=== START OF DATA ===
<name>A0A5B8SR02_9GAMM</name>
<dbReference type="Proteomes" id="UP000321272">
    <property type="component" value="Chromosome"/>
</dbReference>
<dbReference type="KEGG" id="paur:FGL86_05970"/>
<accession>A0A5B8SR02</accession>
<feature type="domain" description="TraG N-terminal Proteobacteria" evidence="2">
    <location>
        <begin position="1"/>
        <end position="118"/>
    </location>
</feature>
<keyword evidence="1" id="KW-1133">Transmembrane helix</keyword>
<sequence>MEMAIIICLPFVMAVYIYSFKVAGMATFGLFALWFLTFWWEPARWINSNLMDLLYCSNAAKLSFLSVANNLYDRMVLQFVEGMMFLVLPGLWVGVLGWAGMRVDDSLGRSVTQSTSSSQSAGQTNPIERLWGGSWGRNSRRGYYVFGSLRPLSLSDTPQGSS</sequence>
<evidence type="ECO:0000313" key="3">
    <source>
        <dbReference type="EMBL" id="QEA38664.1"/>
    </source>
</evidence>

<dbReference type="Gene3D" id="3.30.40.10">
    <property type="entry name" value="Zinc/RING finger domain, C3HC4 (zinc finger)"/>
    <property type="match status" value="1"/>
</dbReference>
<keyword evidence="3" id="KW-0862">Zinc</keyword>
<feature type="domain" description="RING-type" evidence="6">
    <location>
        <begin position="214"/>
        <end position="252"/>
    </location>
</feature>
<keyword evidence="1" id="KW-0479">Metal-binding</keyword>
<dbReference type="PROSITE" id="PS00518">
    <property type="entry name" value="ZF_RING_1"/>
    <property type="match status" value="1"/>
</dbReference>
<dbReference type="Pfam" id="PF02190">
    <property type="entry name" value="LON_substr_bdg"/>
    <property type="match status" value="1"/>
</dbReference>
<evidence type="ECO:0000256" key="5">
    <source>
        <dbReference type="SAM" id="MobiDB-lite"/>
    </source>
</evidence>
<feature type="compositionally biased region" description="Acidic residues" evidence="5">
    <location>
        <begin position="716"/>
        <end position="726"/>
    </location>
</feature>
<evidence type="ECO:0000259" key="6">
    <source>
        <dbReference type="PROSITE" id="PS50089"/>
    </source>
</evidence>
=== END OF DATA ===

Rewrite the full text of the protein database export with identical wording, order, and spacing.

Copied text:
<name>A0A5B8SR02_9GAMM</name>
<dbReference type="Proteomes" id="UP000321272">
    <property type="component" value="Chromosome"/>
</dbReference>
<dbReference type="KEGG" id="paur:FGL86_05970"/>
<accession>A0A5B8SR02</accession>
<feature type="domain" description="TraG N-terminal Proteobacteria" evidence="2">
    <location>
        <begin position="1"/>
        <end position="118"/>
    </location>
</feature>
<keyword evidence="1" id="KW-1133">Transmembrane helix</keyword>
<sequence>MEMAIIICLPFVMAVYIYSFKVAGMATFGLFALWFLTFWWEPARWINSNLMDLLYCSNAAKLSFLSVANNLYDRMVLQFVEGMMFLVLPGLWVGVLGWAGMRVDDSLGRSVTQSTSSSQSAGQTNPIERLWGGSWGRNSRRGYYVFGSLRPLSLSDTPQGSS</sequence>
<evidence type="ECO:0000313" key="3">
    <source>
        <dbReference type="EMBL" id="QEA38664.1"/>
    </source>
</evidence>

<dbReference type="Gene3D" id="3.30.40.10">
    <property type="entry name" value="Zinc/RING finger domain, C3HC4 (zinc finger)"/>
    <property type="match status" value="1"/>
</dbReference>
<keyword evidence="3" id="KW-0862">Zinc</keyword>
<feature type="domain" description="RING-type" evidence="6">
    <location>
        <begin position="214"/>
        <end position="252"/>
    </location>
</feature>
<keyword evidence="1" id="KW-0479">Metal-binding</keyword>
<dbReference type="PROSITE" id="PS00518">
    <property type="entry name" value="ZF_RING_1"/>
    <property type="match status" value="1"/>
</dbReference>
<dbReference type="Pfam" id="PF02190">
    <property type="entry name" value="LON_substr_bdg"/>
    <property type="match status" value="1"/>
</dbReference>
<evidence type="ECO:0000256" key="5">
    <source>
        <dbReference type="SAM" id="MobiDB-lite"/>
    </source>
</evidence>
<feature type="compositionally biased region" description="Acidic residues" evidence="5">
    <location>
        <begin position="716"/>
        <end position="726"/>
    </location>
</feature>
<evidence type="ECO:0000259" key="6">
    <source>
        <dbReference type="PROSITE" id="PS50089"/>
    </source>
</evidence>